These 23 countries are: Australia, Austria, Canada, Chile, Czech Republic, Estonia, Finland, France, Hungary, Iceland, Ireland, Israel, Japan, Luxembourg, the Netherlands, New Zealand, Norway, Portugal, Slovak Republic, Slovenia, Spain, and Switzerland.

Fourth Step

This leaves 6 OECD Convention countries.

3 of these countries (Belgium, Korea, and the U.K.) have a compliance-like defense relevant to alleged bribery offenses. (Note: many other countries in the preceding steps – such as Australia, Chile, Germany, Hungary, Italy, Japan, Poland, Portugal, Sweden, and Switzerland – also have compliance-like defenses or concepts relevant to alleged bribery offenses regardless of whether the country has legal person criminal liability and regardless of how legal person criminal liability arises).

Fifth Step

This leaves 3 OECD Convention countries (Denmark, South Africa, and the U.S.).

As best I can tell, legal person criminal liability is purely discretionary in Denmark. (See here [7] for the OECD Monitoring report: “Liability of legal persons under the Criminal Code is discretionary .”)

In South Africa, legal person criminal liability for alleged bribery defenses is not clear – something acknowledged by even the OECD. As stated in this OECD Monitoring Report [8]:  “to prosecute the corporate body under South African law, it must be proved that a director or servant has committed an offence.” The report then states under the heading “Level of seniority of person whose action triggers the liability of the legal person”:

“[Under the relevant law] a director is defined as any person who controls or governs that corporate body or is a member of a body or group of persons that controls or governs that corporate body, or, where there is no such body or group, who is a member of that corporate body. […] The term servant [in the relevant law] is undefined, but South Africa contends that it would cover any person if he or she is regularly employed whether by contract or otherwise. […]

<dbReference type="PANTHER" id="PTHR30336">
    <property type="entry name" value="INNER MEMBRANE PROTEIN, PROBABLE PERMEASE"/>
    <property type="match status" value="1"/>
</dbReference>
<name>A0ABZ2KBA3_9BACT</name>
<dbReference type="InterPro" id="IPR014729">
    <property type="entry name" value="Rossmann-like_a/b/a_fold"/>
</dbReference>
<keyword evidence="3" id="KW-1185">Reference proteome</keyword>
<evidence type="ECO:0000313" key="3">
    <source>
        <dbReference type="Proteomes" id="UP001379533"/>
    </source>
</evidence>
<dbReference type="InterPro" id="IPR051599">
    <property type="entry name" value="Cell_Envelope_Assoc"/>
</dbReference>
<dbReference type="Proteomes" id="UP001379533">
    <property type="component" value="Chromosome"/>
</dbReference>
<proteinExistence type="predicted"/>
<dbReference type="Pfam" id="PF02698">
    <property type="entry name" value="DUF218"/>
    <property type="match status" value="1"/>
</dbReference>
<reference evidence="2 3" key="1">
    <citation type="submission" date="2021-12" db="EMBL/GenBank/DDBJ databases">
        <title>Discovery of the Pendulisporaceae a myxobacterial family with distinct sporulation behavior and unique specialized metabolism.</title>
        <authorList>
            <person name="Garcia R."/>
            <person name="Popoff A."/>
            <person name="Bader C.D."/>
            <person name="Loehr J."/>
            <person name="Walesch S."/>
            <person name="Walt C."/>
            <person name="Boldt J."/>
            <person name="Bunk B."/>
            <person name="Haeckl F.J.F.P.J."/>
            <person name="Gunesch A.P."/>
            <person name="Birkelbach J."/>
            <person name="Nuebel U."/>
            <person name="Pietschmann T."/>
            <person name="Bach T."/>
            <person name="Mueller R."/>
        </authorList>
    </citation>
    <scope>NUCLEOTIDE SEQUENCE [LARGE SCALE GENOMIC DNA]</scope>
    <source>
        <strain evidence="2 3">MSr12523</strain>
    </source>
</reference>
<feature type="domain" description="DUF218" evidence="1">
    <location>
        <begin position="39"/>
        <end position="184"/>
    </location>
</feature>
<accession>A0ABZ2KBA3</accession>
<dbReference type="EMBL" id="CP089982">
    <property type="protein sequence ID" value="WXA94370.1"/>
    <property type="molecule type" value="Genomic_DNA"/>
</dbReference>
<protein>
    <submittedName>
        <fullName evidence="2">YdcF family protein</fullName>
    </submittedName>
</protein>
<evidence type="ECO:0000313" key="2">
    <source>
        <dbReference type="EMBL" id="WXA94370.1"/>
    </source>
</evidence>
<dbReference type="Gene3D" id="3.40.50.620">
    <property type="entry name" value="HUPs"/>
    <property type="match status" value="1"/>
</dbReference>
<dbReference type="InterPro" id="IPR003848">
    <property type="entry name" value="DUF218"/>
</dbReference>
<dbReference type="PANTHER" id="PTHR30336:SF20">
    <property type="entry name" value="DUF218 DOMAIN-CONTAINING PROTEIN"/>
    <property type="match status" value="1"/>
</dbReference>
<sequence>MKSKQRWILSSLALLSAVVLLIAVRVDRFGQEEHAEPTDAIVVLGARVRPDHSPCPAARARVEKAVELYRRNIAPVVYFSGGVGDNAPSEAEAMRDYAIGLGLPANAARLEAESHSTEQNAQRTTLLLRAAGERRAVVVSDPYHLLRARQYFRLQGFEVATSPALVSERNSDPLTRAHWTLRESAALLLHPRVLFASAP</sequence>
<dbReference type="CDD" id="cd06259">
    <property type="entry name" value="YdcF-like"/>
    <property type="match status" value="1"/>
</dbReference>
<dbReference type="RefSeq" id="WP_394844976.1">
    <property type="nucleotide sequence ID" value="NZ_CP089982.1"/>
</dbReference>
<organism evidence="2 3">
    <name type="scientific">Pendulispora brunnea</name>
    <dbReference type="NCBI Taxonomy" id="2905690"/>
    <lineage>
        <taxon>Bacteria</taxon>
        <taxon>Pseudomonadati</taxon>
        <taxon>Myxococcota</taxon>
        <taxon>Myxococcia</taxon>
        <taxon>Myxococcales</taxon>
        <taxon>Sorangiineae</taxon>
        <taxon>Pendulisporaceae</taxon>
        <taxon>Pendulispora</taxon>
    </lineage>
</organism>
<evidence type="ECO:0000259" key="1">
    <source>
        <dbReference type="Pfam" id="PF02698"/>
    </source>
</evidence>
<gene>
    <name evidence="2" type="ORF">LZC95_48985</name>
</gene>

In its responses to the Phase 2 general questionnaire, South Africa seems to narrow the above interpretation by specifying that servant or director include all levels of management which appears to cover still relatively senior persons but does not go as far as requiring that this individual be a directing mind and will of the company, as in some common law countries. However, prosecutors met during the on-site visit indicated that any act of an employee can trigger the liability of a legal person. […]  While this seems to be in the right direction and would appear to cover situations where a person in authority knowingly does not prevent an employee from committing the offence (wilful blindness), because of the lack of enforcement in practice, the lead examiners are of the view that this should be followed up upon as case law develops.”

Final Step

This leaves the U.S.

As readers no doubt know: (i) U.S. law does recognize legal person liability; (ii) further recognizes legal person criminal liability; and (iii) does not require the act or conduct of a so-called “controlling mind,” or high-level executive to trigger legal person criminal liability. Rather, the U.S. standard, applicable to FCPA offenses and others, is respondeat superior in which a legal person can face criminal liability: (i) to the extent the conduct was engaged in by an employee or agent in the scope of their employment or agency; and (ii) the conduct was intended to benefit, at least in part, the legal person. Moreover, the FCPA does not have a compliance defense.

In short, what this post has demonstrated is that the U.S. appears to be the only country of the 41 OECD Convention countries with the above dynamics relevant to alleged bribery offenses.

In “Revisiting an FCPA Compliance Defense [2]” it was noted that if a foreign country does not even provide for legal person criminal liability, there is no need for a compliance defense. Moreover, it was noted that the rationale for a compliance defense is less compelling if legal person criminal liability can only result from the conduct of “controlling minds” or other high-level executives.